Last week, I wrote about the grand challenge of artificial general intelligence. Other scientific and engineering grand challenges inspire me as well. For example, fusion energy, extended lifespans, and space colonization have massive potential to remake civilization (for good or ill).
These grand challenges share a few traits:
- A solution would transform the way most people live, hopefully — but not necessarily — for the better.
- Brilliant engineers have been working toward these goals for decades. While they might be reached within our lifetimes, there’s no guarantee.
- They’re technically complex. Thus, it’s difficult for a layperson (and often even experts) to chart a path forward.
Despite their extreme uncertainty, such projects fill my mind with hopes and dreams. Fusion energy promises a safe, clean, unlimited source of electricity. The ability to harvest energy from the fusion of atoms could mitigate climate change and remake geopolitics by empowering all countries to become energy-independent.
Extended lifespans could enable people to accumulate greater wisdom. Of course, they could also concentrate wealth and power in the hands of the longest-lived individuals and create difficult demographic challenges. Purported longevity compounds like resveratrol have fallen short of their promise, but I’m excited by studies on the use of metformin and other compounds to lengthen lifespans.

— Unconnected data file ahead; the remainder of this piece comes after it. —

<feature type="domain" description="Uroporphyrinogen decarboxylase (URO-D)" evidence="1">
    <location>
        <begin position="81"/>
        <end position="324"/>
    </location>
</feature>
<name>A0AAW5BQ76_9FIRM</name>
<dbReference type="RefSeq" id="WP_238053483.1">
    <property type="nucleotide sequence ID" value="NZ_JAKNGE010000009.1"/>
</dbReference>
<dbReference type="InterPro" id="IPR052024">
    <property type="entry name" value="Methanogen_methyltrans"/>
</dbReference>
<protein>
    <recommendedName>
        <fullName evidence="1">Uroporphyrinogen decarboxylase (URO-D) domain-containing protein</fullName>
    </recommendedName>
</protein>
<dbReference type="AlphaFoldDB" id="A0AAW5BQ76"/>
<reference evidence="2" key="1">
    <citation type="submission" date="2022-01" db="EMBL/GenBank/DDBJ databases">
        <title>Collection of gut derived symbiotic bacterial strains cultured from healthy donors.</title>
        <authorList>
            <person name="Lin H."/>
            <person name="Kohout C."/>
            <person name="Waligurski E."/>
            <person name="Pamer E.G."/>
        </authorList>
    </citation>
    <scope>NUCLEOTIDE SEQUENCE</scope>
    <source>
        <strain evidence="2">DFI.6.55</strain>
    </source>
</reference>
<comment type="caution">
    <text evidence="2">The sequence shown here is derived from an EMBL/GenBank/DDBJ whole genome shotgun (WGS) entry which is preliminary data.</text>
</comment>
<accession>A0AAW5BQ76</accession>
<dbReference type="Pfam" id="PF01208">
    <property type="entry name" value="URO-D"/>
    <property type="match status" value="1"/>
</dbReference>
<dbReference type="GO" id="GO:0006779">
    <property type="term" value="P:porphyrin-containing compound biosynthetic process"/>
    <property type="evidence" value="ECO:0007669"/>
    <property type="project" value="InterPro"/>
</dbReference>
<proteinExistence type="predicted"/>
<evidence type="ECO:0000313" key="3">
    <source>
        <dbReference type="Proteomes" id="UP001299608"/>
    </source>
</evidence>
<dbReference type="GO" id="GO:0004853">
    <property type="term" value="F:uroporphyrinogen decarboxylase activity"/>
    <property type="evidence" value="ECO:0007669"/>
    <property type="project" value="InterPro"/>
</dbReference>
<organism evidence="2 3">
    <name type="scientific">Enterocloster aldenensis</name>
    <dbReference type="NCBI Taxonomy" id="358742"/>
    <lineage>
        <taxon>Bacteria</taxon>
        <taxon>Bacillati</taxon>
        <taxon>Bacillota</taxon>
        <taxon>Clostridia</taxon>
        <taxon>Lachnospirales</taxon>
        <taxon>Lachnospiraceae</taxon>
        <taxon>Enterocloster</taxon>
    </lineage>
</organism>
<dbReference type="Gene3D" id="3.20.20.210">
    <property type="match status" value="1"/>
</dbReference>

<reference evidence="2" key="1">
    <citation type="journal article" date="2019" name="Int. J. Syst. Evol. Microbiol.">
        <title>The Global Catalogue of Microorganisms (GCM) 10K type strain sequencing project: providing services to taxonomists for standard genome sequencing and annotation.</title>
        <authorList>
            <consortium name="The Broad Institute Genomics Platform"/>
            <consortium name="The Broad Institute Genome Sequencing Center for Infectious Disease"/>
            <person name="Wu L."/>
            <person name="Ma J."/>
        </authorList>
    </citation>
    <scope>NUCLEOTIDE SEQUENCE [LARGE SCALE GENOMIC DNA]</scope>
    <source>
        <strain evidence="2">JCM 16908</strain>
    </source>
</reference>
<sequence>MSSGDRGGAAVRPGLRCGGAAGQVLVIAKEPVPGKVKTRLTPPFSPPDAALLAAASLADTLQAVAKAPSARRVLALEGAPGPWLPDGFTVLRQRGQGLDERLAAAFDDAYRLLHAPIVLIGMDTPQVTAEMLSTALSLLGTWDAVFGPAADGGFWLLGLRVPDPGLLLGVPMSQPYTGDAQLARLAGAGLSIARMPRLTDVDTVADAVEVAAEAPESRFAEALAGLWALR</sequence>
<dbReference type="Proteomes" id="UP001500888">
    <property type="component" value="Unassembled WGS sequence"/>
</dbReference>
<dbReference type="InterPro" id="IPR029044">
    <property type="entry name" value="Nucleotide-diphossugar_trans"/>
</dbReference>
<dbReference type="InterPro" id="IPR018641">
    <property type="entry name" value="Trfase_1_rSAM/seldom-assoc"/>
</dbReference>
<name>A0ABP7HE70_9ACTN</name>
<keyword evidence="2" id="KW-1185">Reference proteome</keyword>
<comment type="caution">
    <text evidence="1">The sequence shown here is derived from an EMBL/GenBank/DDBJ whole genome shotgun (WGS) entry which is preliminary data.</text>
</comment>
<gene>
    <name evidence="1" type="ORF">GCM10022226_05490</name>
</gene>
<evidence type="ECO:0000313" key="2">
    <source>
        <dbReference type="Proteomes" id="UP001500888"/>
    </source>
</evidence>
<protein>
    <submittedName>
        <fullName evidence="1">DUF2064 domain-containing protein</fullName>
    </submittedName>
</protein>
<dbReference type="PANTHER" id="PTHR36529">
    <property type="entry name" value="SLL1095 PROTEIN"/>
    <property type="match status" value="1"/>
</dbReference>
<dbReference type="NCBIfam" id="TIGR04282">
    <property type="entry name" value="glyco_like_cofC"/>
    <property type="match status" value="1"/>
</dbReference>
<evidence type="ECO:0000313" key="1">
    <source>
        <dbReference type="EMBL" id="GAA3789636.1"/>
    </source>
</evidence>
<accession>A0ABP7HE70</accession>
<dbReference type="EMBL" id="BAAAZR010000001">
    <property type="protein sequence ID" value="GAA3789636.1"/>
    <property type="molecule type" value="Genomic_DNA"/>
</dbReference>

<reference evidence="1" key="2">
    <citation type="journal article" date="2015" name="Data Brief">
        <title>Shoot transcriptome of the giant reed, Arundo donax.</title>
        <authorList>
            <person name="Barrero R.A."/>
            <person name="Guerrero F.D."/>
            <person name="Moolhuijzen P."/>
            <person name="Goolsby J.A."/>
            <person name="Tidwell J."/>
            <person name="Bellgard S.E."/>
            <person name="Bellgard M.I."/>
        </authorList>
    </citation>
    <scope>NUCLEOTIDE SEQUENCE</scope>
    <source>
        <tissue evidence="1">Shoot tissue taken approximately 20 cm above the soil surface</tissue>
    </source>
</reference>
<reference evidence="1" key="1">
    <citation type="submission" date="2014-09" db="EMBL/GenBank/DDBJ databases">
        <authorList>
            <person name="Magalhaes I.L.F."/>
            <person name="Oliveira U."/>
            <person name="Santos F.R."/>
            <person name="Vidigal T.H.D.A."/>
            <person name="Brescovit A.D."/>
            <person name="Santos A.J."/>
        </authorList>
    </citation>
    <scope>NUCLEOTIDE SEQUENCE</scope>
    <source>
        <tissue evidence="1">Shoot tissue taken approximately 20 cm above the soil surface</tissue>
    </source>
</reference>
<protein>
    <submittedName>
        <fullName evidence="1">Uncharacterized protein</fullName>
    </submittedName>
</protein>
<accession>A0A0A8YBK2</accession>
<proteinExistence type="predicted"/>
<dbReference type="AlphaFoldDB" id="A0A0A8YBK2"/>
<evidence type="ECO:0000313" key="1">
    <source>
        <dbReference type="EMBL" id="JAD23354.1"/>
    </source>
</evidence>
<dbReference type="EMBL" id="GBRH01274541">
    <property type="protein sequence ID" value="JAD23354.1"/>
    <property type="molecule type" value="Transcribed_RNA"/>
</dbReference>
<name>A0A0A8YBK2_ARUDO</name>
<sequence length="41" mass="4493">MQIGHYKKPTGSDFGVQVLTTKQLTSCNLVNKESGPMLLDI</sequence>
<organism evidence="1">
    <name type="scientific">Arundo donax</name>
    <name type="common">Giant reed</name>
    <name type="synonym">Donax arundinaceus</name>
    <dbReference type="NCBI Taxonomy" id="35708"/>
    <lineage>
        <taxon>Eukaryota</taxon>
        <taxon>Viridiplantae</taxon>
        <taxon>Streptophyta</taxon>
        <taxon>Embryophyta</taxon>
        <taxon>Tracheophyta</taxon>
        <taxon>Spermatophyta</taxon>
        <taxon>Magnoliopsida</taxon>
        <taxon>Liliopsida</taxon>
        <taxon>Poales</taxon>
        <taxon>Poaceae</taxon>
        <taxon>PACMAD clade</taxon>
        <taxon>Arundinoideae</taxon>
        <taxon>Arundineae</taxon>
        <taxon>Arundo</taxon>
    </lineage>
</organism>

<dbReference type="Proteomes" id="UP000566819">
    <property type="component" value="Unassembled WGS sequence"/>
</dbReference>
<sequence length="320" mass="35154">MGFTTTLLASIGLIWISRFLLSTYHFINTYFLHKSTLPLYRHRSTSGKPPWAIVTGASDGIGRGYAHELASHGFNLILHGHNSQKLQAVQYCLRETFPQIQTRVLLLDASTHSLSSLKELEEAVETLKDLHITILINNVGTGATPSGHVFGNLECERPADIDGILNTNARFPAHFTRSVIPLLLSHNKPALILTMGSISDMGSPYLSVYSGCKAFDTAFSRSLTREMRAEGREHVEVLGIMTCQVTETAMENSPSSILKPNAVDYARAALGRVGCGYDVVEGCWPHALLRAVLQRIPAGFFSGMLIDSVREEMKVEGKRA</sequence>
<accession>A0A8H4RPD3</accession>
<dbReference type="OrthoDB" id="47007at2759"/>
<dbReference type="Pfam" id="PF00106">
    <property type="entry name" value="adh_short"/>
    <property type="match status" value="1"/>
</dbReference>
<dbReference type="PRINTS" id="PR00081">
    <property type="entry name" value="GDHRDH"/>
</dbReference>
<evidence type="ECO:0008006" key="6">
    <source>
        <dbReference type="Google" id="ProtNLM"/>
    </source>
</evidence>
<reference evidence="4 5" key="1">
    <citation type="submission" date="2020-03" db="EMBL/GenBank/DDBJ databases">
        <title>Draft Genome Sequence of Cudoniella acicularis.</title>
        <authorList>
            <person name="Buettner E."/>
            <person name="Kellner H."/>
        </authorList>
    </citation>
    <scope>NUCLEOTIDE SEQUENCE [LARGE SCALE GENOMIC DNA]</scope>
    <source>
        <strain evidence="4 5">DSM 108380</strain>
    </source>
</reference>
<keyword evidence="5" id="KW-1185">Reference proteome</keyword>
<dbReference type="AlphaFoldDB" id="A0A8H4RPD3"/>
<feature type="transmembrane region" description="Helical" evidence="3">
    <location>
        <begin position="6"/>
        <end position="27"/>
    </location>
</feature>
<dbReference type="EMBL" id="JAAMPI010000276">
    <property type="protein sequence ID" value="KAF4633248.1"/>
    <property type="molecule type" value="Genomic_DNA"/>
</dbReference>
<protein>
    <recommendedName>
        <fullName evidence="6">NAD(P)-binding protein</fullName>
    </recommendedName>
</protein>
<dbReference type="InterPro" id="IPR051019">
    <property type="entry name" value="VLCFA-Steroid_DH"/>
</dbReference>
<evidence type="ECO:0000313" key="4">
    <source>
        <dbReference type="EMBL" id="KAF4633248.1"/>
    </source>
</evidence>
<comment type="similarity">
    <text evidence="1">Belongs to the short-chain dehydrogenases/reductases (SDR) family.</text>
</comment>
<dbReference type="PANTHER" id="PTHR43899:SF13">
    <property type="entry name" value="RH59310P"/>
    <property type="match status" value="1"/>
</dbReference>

Space colonization that carries robots and, someday, humans to distant planets, solar systems, and ultimately galaxies would extend the future course of human history beyond the duration of Earth and into a practically unlimited future. Spacefaring technology would lead humanity into uncharted realms much like homo sapiens’ departure from Africa led to a global civilization.
Like artificial general intelligence, these grand challenges have motivated their share of overhyped startups, scorn from skeptics, and tireless enthusiasm from believers. Yet I hope to see progress in all of them within my lifetime. (If we manage to extend lifetimes, that could be a very long time.)
The most exciting thing is that AI developers can play a role in achieving them!
- DeepMind recently used AI to control fusion reactions. More generally, AI is helping to design and simulate large-scale physical systems.
- AI is making inroads into many aspects of healthcare including drug discovery. These include scientific research as well as startups that focus on human longevity.
- Automated control has a longstanding role in space exploration. The latency of communication between Earth and distant planets makes it infeasible to control in real time, say, a vehicle on Mars using a joystick on Earth. Fun fact: Jagriti Agrawal, a founding team member of Kira Learning (disclosure: an AI Fund portfolio company), wrote software that runs on NASA’s Perseverance Mars rover.
AI is not panacea. But as a general-purpose technology, it can be applied to these grand challenges and others. Whenever I’m interested in a topic, be it climate change or quantum computing, my background in AI makes it easier to strike up a fruitful conversation with domain experts. All of us in AI have tools that could be useful to them.